Authenticity, in the broad sense of the word, is fundamental to litigation. It acts as a dynamic—as the conceptual glue holding together the pieces of a case. As part of its most basic function, therefore, a jury constantly assesses authenticity. Once falsehood is detected, or truth perceived as misrepresented, a party’s case unravels. Indeed, tribunals could not serve their function without an ability to assess whether proffered assertions are what they “purport to be.”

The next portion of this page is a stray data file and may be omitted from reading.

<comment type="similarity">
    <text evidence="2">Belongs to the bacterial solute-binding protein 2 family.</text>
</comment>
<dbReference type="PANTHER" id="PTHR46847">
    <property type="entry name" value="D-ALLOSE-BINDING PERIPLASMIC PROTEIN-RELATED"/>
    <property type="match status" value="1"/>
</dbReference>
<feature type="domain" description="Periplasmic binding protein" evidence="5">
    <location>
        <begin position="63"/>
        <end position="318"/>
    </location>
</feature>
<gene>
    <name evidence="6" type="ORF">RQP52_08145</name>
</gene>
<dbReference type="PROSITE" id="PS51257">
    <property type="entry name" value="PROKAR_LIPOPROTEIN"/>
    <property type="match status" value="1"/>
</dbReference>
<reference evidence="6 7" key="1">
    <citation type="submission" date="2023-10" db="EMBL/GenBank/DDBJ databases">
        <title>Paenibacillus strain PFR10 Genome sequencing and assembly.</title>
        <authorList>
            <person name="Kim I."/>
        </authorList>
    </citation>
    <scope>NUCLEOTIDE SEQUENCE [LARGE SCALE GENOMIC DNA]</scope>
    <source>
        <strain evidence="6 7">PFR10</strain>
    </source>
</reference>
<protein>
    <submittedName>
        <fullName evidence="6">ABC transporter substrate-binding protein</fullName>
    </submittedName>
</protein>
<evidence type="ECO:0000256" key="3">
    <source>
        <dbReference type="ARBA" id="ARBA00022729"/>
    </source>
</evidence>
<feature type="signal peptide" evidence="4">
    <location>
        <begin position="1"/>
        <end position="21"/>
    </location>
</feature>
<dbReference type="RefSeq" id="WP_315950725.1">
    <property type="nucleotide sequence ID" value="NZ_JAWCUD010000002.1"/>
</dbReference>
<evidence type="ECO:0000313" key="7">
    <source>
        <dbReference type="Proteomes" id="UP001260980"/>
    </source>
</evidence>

Each type and piece of evidence must therefore be subject to a test for authenticity. The testimony of witnesses is a familiar example. Such evidence is examined for bias, for interest, and for the human capacity to exaggerate or mislead, among other things. Cross-examination, including the comparison of testimony with records of various types, is the chief tool by which we probe witnesses, whose genuineness or authenticity is usually called “credibility.”
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